Dinner is served which we were not expecting, Heineken beer and chicken sausage pasta in a creamy sauce.  

It's not the sort of food I would create for my granddaughters, but at that late hour of the night, it hardly matters.  I wasn't hungry, but I'm always curious about pasta in white sauce.

The beer was fine, in a slim 330 ml can, and despite everything that plagues airline food, the food is great.

Began descent at 22:01, but to the news that we had encountered headwinds and having to slow down our arrival into Melbourne by a few minutes meaning that instead of being on the ground at 22:20 it will be now 22:30.

It was also said that it would take three to four minutes to get to the gate, which I maintain is impossible, but I'm prepared to be wrong again if it gets us out of this plane earlier.

The lack of more space is getting to me and I can feel the aches and pains in my lower back, which may cause problems when I have to stand up and walk.

So...

We get on the ground at 20:28 and get to the terminal gate at 20:34  by which is almost on time.  I hesitate to say the pilots had planned this ahead of time.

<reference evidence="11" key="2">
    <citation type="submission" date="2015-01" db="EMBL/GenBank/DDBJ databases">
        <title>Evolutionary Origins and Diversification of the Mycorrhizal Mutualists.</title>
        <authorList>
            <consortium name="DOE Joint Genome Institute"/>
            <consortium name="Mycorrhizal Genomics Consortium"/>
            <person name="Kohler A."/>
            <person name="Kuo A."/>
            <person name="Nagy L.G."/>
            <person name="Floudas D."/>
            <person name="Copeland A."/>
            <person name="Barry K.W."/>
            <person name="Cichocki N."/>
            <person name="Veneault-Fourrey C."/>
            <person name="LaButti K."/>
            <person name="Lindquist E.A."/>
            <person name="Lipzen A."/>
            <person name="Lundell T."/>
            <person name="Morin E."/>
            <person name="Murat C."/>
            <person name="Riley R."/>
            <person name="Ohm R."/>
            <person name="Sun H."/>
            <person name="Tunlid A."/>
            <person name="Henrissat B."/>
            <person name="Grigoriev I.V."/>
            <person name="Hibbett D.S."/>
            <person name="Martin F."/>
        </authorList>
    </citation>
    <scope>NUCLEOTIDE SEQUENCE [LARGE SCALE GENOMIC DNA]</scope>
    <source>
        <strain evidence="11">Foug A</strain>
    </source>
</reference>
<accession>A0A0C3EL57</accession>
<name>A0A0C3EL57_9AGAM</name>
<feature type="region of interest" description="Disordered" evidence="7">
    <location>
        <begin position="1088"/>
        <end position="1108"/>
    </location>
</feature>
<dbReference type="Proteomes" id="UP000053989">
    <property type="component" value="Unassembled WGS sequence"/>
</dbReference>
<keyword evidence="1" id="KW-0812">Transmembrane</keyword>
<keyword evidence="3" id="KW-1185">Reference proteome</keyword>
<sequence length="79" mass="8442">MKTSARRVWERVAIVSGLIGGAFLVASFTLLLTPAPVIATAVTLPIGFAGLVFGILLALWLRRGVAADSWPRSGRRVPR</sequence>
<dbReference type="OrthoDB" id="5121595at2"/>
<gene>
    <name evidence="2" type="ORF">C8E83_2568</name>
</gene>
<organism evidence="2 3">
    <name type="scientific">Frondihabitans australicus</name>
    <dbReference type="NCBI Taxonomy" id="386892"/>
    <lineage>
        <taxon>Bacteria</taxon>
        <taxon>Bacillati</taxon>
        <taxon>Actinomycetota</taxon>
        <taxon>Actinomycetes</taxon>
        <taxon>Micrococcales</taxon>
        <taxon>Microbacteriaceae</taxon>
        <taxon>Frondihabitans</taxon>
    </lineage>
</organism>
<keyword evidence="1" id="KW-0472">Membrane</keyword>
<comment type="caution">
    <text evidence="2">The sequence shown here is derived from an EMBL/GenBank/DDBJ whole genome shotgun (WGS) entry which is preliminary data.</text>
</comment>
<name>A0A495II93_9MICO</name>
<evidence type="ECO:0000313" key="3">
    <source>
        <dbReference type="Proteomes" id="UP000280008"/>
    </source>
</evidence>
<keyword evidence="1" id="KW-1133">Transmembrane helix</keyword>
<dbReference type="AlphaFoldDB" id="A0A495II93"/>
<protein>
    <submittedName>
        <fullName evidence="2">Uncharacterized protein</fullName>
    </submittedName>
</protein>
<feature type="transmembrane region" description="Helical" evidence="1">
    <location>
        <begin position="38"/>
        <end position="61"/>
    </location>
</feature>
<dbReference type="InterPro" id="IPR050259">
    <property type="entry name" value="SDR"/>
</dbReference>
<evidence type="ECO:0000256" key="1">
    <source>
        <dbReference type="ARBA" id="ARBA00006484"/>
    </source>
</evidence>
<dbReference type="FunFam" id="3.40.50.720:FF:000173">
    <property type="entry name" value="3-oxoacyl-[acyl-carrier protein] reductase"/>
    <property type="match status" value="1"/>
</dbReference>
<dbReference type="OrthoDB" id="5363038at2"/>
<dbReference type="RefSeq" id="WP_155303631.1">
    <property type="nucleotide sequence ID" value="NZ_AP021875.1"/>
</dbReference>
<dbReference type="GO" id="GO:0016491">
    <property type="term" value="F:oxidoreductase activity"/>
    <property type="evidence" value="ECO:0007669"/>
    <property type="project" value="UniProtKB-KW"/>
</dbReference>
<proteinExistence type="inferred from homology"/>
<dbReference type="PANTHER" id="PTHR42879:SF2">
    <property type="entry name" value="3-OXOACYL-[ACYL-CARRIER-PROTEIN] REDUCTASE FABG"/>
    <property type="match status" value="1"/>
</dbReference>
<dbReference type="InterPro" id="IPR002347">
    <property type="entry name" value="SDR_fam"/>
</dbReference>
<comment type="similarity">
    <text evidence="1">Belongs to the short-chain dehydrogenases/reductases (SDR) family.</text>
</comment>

Last flight in for the aircrew, I'm not surprised they wanted to get their passengers out of their seats and off the plane so they, too, can get away.  Ah. Those last few minutes of after arrival, telling us we are welcome.

I'd prefer to be off the plane as soon as possible, but as you know with 18 rows in front of you and the fact it takes a while to open the planes front door, this takes time.

And, so, you wait, in an orderly fashion, after being threatened by falling bags out of the bins above you. Then magically the throng before you slowly thins out, and suddenly takes no time to get off the plane.

But of course, the night is not over yet.

We have to pick up a hire car. And we are getting it from a new company so will be interesting to see how it goes.